In evaluating patients for the surgery, Robinson has found that children 3 to 10 years old who have good strength, are motivated to be more mobile and have strong family support tend to have the best outcomes.
“An ideal candidate might be the 4- or 5-year-old who has a hard time getting up but makes the connection that if he works hard in therapy maybe he can walk better and run with his siblings,” says Robinson. “They have to be cognitively mature enough to cooperate with the intensive therapy requirements afterward. A piece of that is the family commitment to therapy, too.”
There are also anesthetic considerations for children undergoing SDR surgery. Preoperatively, patients undergo a thorough assessment of their past medical history, including cardiac, gastrointestinal, neurologic and pulmonary systems. Additionally, while analgesics and antispasmodics are administered intra-operatively to preempt pain and muscle spasms post-operatively, muscle relaxants are not administered during electromyogram monitoring of muscles stimulated during the procedure.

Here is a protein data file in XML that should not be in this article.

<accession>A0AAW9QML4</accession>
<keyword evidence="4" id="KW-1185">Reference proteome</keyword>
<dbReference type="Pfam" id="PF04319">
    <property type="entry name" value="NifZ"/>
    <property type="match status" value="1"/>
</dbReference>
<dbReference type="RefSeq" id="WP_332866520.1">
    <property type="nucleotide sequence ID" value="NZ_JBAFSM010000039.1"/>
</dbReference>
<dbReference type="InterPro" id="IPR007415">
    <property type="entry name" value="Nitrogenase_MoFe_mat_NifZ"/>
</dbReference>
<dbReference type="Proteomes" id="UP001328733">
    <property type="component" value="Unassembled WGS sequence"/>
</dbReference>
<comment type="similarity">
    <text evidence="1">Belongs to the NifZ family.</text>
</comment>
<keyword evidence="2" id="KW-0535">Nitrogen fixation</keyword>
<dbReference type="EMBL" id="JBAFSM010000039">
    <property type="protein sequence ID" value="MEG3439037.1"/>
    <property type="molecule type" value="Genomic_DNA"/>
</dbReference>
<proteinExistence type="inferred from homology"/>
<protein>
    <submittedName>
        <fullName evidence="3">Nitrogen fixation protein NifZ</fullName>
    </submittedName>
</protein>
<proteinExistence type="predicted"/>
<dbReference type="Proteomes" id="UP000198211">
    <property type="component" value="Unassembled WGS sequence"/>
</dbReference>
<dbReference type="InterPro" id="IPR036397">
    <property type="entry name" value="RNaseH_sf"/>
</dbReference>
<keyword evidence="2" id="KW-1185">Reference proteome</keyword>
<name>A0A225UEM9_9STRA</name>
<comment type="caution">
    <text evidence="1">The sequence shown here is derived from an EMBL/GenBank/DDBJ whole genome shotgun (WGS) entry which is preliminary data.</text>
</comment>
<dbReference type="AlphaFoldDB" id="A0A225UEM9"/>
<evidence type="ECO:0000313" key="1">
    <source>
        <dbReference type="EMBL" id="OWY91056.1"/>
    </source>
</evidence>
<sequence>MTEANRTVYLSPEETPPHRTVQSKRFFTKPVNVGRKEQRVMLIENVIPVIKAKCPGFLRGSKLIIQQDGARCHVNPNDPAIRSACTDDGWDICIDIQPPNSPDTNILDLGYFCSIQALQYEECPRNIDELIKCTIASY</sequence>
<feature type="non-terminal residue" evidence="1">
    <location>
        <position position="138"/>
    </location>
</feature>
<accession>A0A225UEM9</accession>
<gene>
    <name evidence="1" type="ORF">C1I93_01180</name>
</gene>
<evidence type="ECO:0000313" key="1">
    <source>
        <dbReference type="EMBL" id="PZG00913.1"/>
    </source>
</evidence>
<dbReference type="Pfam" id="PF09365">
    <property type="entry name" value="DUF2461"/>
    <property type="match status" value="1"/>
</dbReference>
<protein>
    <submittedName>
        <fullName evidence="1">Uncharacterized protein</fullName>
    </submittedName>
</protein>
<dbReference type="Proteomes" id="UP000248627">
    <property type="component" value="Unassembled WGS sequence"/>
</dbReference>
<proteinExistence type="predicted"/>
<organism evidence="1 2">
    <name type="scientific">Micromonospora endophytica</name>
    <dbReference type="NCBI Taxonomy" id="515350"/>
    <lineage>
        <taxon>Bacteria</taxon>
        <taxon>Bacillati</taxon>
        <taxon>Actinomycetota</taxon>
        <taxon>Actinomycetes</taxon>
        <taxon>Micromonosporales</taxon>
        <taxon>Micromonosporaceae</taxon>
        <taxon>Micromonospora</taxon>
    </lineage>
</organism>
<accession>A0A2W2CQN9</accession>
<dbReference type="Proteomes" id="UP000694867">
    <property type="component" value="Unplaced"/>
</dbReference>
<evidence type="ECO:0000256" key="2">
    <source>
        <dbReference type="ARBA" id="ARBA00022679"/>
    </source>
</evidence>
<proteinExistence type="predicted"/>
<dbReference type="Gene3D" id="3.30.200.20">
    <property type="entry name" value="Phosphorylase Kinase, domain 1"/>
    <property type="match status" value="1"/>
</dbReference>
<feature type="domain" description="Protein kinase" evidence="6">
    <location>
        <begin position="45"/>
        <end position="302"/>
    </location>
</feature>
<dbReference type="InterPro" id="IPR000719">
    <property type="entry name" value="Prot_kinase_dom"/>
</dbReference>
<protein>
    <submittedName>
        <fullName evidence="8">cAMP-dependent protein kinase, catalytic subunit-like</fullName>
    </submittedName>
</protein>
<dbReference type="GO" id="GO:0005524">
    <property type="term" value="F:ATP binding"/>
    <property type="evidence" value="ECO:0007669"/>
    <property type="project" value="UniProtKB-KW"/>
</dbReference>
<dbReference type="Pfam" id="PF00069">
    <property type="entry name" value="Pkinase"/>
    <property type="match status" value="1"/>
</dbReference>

“For children with cerebral palsy, other anesthetic considerations include cautious airway management, especially for patients with a history of gastroesophageal reflux, maintaining normothermia, and seizure management,” says Jessica George, who heads the Division of Pediatric Anesthesia’s enhanced recovery team.
After the four-hour surgery, patients may report their legs feel different and, in some cases, weaker—a consequence of losing their abnormal muscle tone in the surgery. But as spasticity is reduced, patients find it easier to increase their strength with therapy and exercise.